So, there are the facts, let’s move on to our visit. You arrive at the ground floor, after a short stroll from London Bridge station. You can have a look around the gift shop if you’ve got some time to spare. When you’re ready, you are greeted in the lobby, and then your bags go through an airport-style x-ray scanner. Once they pass, you enter the lift and zoom up 31 floors to Aqua Shard.

We ordered the full afternoon tea experience for our lunch, and spent two hours leisurely grazing our way through it, accompanied by a glass of champagne and infinite tea.

Here is the tower of cake (more on those later).

There’s a huge selection of teas to choose from but we kept it trad with some English breakfast style teas, and they just kept on topping them up with as much tea as you want. You can also spot chocolate/meringue lollipops, more on those later too.

A slightly blurry sandwich shot next, some very traditional ones in this line up. Smoked salmon and cream cheese, cheese and pickle, egg, bacon and tomato, and cucumber on rye bread. This was the first plate, another was to follow.

Some cakes next, a light sponge with chocolate and caramel, and a shard of chocolate on the outside. If you have a restaurant in the Shard, you have to have a shard somewhere in your food. You can also see a fruity/moussey/crumbley thing.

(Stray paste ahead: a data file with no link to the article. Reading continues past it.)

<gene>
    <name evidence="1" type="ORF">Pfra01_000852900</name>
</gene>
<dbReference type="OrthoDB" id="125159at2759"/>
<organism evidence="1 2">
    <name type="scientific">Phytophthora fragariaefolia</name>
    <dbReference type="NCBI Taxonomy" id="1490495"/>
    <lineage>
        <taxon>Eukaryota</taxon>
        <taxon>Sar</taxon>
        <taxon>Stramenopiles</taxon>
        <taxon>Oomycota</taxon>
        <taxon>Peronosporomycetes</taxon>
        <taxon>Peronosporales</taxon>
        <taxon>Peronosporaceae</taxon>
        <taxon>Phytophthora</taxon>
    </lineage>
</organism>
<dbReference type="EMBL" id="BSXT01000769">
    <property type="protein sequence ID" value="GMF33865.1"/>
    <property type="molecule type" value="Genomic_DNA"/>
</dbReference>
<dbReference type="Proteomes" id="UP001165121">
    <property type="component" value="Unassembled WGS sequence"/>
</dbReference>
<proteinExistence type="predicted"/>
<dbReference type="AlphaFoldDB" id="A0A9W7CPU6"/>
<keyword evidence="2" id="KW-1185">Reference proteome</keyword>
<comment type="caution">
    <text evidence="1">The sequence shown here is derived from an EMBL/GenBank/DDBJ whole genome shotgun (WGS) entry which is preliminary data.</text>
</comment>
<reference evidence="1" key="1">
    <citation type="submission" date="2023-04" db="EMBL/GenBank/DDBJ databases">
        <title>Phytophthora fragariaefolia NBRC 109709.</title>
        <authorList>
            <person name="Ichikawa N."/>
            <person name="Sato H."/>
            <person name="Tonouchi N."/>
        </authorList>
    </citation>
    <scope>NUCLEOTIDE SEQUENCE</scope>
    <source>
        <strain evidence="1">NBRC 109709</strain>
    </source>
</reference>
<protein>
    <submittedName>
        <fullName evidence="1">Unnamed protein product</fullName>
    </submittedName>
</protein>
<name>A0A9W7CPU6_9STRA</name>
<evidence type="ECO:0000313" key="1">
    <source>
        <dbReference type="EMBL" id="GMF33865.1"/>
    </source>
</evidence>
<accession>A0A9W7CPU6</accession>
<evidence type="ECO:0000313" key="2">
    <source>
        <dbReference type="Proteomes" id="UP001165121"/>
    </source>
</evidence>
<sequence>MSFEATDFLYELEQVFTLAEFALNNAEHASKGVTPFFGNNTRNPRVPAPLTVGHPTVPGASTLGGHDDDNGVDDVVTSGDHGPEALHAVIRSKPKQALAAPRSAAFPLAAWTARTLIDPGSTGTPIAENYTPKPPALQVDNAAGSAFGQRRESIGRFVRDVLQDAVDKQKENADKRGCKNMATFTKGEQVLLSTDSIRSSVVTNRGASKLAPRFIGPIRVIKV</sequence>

No afternoon tea would be complete without freshly baked scones, both plain and with golden raisins. You will note that these are pictured being served correctly, jam first.

More cake? Ok then. A light and fluffy victoria sponge with cream and jam. I’m not sure that the WI would quite approve, but I certainly did.

There has to be a chocolate cake somewhere, and this chocolate brownie with an orange cream was a delicious cocoa-ey bite.

And last but not least, that chocolate meringue lollipop, blurred here to show you the view from the Shard.

The service was relaxed, friendly, unhurried. A comedy French maître d’hôtel kept us entertained, jokingly chastising a junior colleague on a small error, photo-bombing some old ladies’ selfies and just generally keeping things light. No need for lots of starched stuffiness. When you opt for a dining experience like this one, there’s always a worry that you will be made to feel uncomfortable if these surroundings are not places you spend a lot of time in. That was not the case.

Nor were we surrounded by hordes of hooray Henries, which is another potential worry. There were a few corporate lunches going on around us, but the overwhelming majority of tables were filled with couples enjoying a pleasant lunch and relaxing, high above the hustle and bustle of central London.

When the bill arrives (as it inevitably must), it also appears with understated elegance.

And even the view from the toilet is rather splendid.

Just time for one last look down before hopping into the lift and zooming back down to the ground. floor

A fantastic lunch. If you are looking for a special experience for a special occasion, this won’t disappoint. Aqua Shard has put together the right mix of everything to make things feel just right.

Wild Weather Storm in a Teacup Earl Grey IPA